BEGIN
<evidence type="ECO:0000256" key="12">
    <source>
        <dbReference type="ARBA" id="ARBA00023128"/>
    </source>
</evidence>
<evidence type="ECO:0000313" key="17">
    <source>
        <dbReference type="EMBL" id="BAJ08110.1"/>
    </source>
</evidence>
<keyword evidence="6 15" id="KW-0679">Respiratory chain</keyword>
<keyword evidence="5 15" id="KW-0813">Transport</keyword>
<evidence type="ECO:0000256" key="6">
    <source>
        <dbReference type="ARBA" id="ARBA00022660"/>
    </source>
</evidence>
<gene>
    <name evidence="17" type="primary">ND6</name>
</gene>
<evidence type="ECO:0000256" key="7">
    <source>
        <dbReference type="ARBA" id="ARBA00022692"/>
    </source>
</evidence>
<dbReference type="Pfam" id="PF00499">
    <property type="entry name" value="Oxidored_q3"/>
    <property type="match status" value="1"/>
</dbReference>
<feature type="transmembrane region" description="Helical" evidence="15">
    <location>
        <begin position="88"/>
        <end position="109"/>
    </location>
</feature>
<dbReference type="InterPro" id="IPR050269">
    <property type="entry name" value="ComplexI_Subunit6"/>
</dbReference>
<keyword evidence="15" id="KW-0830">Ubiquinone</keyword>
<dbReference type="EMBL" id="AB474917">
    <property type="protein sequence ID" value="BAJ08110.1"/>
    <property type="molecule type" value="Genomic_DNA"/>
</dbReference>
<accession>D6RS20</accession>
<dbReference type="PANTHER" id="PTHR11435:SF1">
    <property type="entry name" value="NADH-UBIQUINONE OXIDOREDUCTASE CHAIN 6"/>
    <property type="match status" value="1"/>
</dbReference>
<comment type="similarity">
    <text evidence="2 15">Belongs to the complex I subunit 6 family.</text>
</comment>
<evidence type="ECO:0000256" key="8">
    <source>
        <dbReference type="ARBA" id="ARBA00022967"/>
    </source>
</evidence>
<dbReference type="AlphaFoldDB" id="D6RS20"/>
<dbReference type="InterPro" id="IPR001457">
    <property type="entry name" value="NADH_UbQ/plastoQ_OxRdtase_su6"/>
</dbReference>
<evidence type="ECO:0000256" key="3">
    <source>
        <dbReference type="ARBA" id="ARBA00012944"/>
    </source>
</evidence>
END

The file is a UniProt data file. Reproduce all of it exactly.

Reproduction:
<evidence type="ECO:0000256" key="12">
    <source>
        <dbReference type="ARBA" id="ARBA00023128"/>
    </source>
</evidence>
<evidence type="ECO:0000313" key="17">
    <source>
        <dbReference type="EMBL" id="BAJ08110.1"/>
    </source>
</evidence>
<keyword evidence="6 15" id="KW-0679">Respiratory chain</keyword>
<keyword evidence="5 15" id="KW-0813">Transport</keyword>
<evidence type="ECO:0000256" key="6">
    <source>
        <dbReference type="ARBA" id="ARBA00022660"/>
    </source>
</evidence>
<gene>
    <name evidence="17" type="primary">ND6</name>
</gene>
<evidence type="ECO:0000256" key="7">
    <source>
        <dbReference type="ARBA" id="ARBA00022692"/>
    </source>
</evidence>
<dbReference type="Pfam" id="PF00499">
    <property type="entry name" value="Oxidored_q3"/>
    <property type="match status" value="1"/>
</dbReference>
<feature type="transmembrane region" description="Helical" evidence="15">
    <location>
        <begin position="88"/>
        <end position="109"/>
    </location>
</feature>
<dbReference type="InterPro" id="IPR050269">
    <property type="entry name" value="ComplexI_Subunit6"/>
</dbReference>
<keyword evidence="15" id="KW-0830">Ubiquinone</keyword>
<dbReference type="EMBL" id="AB474917">
    <property type="protein sequence ID" value="BAJ08110.1"/>
    <property type="molecule type" value="Genomic_DNA"/>
</dbReference>
<accession>D6RS20</accession>
<dbReference type="PANTHER" id="PTHR11435:SF1">
    <property type="entry name" value="NADH-UBIQUINONE OXIDOREDUCTASE CHAIN 6"/>
    <property type="match status" value="1"/>
</dbReference>
<comment type="similarity">
    <text evidence="2 15">Belongs to the complex I subunit 6 family.</text>
</comment>
<evidence type="ECO:0000256" key="8">
    <source>
        <dbReference type="ARBA" id="ARBA00022967"/>
    </source>
</evidence>
<dbReference type="AlphaFoldDB" id="D6RS20"/>
<dbReference type="InterPro" id="IPR001457">
    <property type="entry name" value="NADH_UbQ/plastoQ_OxRdtase_su6"/>
</dbReference>
<evidence type="ECO:0000256" key="3">
    <source>
        <dbReference type="ARBA" id="ARBA00012944"/>
    </source>
</evidence>